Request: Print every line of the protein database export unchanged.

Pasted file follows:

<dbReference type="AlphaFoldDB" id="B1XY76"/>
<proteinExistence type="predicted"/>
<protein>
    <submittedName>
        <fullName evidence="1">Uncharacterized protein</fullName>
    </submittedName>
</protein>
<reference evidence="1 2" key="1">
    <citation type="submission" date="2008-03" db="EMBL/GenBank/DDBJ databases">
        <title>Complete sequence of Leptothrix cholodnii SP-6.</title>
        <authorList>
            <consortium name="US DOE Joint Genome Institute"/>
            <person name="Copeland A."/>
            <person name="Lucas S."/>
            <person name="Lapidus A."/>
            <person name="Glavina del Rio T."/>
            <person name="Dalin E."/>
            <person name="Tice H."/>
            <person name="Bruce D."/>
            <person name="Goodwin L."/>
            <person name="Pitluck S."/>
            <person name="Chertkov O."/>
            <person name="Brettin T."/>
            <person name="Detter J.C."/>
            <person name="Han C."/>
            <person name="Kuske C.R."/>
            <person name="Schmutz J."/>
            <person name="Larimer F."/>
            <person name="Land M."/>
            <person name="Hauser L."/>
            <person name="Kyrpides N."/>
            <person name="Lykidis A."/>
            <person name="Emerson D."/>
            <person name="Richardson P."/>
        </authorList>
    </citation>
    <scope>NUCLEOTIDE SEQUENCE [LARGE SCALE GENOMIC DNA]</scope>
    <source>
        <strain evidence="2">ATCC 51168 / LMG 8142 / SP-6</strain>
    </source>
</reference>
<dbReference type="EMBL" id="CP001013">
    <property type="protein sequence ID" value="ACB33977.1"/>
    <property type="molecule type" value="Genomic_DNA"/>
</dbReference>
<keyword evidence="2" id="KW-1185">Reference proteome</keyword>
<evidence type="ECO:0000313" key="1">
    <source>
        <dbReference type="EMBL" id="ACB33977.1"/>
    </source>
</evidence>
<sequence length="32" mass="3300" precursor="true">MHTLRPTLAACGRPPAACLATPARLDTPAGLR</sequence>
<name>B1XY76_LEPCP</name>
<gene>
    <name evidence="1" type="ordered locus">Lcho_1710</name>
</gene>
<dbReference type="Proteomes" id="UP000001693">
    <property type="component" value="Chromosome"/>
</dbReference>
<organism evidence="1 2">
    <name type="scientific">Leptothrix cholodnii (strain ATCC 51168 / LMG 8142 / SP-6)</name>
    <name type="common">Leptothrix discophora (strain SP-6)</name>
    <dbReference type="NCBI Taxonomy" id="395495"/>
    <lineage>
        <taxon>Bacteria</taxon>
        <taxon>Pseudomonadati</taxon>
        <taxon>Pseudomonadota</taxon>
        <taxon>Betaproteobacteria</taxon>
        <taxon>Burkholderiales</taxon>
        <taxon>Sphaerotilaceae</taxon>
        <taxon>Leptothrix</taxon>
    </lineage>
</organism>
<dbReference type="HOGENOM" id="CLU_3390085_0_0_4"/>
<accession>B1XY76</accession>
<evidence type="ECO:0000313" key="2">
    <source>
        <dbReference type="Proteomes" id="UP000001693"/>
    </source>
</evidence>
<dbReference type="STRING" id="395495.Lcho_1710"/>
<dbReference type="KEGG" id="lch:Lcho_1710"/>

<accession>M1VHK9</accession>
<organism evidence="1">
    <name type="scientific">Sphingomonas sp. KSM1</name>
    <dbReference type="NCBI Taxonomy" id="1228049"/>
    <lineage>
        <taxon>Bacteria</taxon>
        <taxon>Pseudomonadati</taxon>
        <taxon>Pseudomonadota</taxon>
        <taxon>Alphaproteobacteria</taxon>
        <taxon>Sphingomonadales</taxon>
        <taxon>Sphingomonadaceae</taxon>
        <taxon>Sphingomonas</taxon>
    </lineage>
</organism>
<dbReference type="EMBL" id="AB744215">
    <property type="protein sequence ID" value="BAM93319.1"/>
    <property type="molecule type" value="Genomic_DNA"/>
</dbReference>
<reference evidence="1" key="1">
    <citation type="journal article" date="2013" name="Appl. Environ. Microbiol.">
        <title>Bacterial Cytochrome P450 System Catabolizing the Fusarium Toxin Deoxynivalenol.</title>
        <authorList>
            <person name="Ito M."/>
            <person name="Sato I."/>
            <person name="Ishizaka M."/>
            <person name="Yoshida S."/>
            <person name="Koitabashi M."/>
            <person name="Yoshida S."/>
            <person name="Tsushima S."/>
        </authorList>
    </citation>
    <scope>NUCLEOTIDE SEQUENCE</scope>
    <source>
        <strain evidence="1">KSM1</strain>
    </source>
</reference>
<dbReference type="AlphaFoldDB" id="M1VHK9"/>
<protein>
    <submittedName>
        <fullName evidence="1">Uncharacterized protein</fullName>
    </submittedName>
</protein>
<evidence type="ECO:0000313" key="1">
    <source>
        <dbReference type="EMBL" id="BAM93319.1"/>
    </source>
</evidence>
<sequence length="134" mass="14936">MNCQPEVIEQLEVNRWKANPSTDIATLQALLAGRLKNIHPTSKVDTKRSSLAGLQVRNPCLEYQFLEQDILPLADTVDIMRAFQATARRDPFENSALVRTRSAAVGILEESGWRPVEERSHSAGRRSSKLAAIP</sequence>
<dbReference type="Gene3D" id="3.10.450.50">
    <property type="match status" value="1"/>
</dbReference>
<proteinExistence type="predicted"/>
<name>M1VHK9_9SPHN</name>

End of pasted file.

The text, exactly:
<dbReference type="AlphaFoldDB" id="B1XY76"/>
<proteinExistence type="predicted"/>
<protein>
    <submittedName>
        <fullName evidence="1">Uncharacterized protein</fullName>
    </submittedName>
</protein>
<reference evidence="1 2" key="1">
    <citation type="submission" date="2008-03" db="EMBL/GenBank/DDBJ databases">
        <title>Complete sequence of Leptothrix cholodnii SP-6.</title>
        <authorList>
            <consortium name="US DOE Joint Genome Institute"/>
            <person name="Copeland A."/>
            <person name="Lucas S."/>
            <person name="Lapidus A."/>
            <person name="Glavina del Rio T."/>
            <person name="Dalin E."/>
            <person name="Tice H."/>
            <person name="Bruce D."/>
            <person name="Goodwin L."/>
            <person name="Pitluck S."/>
            <person name="Chertkov O."/>
            <person name="Brettin T."/>
            <person name="Detter J.C."/>
            <person name="Han C."/>
            <person name="Kuske C.R."/>
            <person name="Schmutz J."/>
            <person name="Larimer F."/>
            <person name="Land M."/>
            <person name="Hauser L."/>
            <person name="Kyrpides N."/>
            <person name="Lykidis A."/>
            <person name="Emerson D."/>
            <person name="Richardson P."/>
        </authorList>
    </citation>
    <scope>NUCLEOTIDE SEQUENCE [LARGE SCALE GENOMIC DNA]</scope>
    <source>
        <strain evidence="2">ATCC 51168 / LMG 8142 / SP-6</strain>
    </source>
</reference>
<dbReference type="EMBL" id="CP001013">
    <property type="protein sequence ID" value="ACB33977.1"/>
    <property type="molecule type" value="Genomic_DNA"/>
</dbReference>
<keyword evidence="2" id="KW-1185">Reference proteome</keyword>
<evidence type="ECO:0000313" key="1">
    <source>
        <dbReference type="EMBL" id="ACB33977.1"/>
    </source>
</evidence>
<sequence length="32" mass="3300" precursor="true">MHTLRPTLAACGRPPAACLATPARLDTPAGLR</sequence>
<name>B1XY76_LEPCP</name>
<gene>
    <name evidence="1" type="ordered locus">Lcho_1710</name>
</gene>
<dbReference type="Proteomes" id="UP000001693">
    <property type="component" value="Chromosome"/>
</dbReference>
<organism evidence="1 2">
    <name type="scientific">Leptothrix cholodnii (strain ATCC 51168 / LMG 8142 / SP-6)</name>
    <name type="common">Leptothrix discophora (strain SP-6)</name>
    <dbReference type="NCBI Taxonomy" id="395495"/>
    <lineage>
        <taxon>Bacteria</taxon>
        <taxon>Pseudomonadati</taxon>
        <taxon>Pseudomonadota</taxon>
        <taxon>Betaproteobacteria</taxon>
        <taxon>Burkholderiales</taxon>
        <taxon>Sphaerotilaceae</taxon>
        <taxon>Leptothrix</taxon>
    </lineage>
</organism>
<dbReference type="HOGENOM" id="CLU_3390085_0_0_4"/>
<accession>B1XY76</accession>
<evidence type="ECO:0000313" key="2">
    <source>
        <dbReference type="Proteomes" id="UP000001693"/>
    </source>
</evidence>
<dbReference type="STRING" id="395495.Lcho_1710"/>
<dbReference type="KEGG" id="lch:Lcho_1710"/>

<accession>M1VHK9</accession>
<organism evidence="1">
    <name type="scientific">Sphingomonas sp. KSM1</name>
    <dbReference type="NCBI Taxonomy" id="1228049"/>
    <lineage>
        <taxon>Bacteria</taxon>
        <taxon>Pseudomonadati</taxon>
        <taxon>Pseudomonadota</taxon>
        <taxon>Alphaproteobacteria</taxon>
        <taxon>Sphingomonadales</taxon>
        <taxon>Sphingomonadaceae</taxon>
        <taxon>Sphingomonas</taxon>
    </lineage>
</organism>
<dbReference type="EMBL" id="AB744215">
    <property type="protein sequence ID" value="BAM93319.1"/>
    <property type="molecule type" value="Genomic_DNA"/>
</dbReference>
<reference evidence="1" key="1">
    <citation type="journal article" date="2013" name="Appl. Environ. Microbiol.">
        <title>Bacterial Cytochrome P450 System Catabolizing the Fusarium Toxin Deoxynivalenol.</title>
        <authorList>
            <person name="Ito M."/>
            <person name="Sato I."/>
            <person name="Ishizaka M."/>
            <person name="Yoshida S."/>
            <person name="Koitabashi M."/>
            <person name="Yoshida S."/>
            <person name="Tsushima S."/>
        </authorList>
    </citation>
    <scope>NUCLEOTIDE SEQUENCE</scope>
    <source>
        <strain evidence="1">KSM1</strain>
    </source>
</reference>
<dbReference type="AlphaFoldDB" id="M1VHK9"/>
<protein>
    <submittedName>
        <fullName evidence="1">Uncharacterized protein</fullName>
    </submittedName>
</protein>
<evidence type="ECO:0000313" key="1">
    <source>
        <dbReference type="EMBL" id="BAM93319.1"/>
    </source>
</evidence>
<sequence length="134" mass="14936">MNCQPEVIEQLEVNRWKANPSTDIATLQALLAGRLKNIHPTSKVDTKRSSLAGLQVRNPCLEYQFLEQDILPLADTVDIMRAFQATARRDPFENSALVRTRSAAVGILEESGWRPVEERSHSAGRRSSKLAAIP</sequence>
<dbReference type="Gene3D" id="3.10.450.50">
    <property type="match status" value="1"/>
</dbReference>
<proteinExistence type="predicted"/>
<name>M1VHK9_9SPHN</name>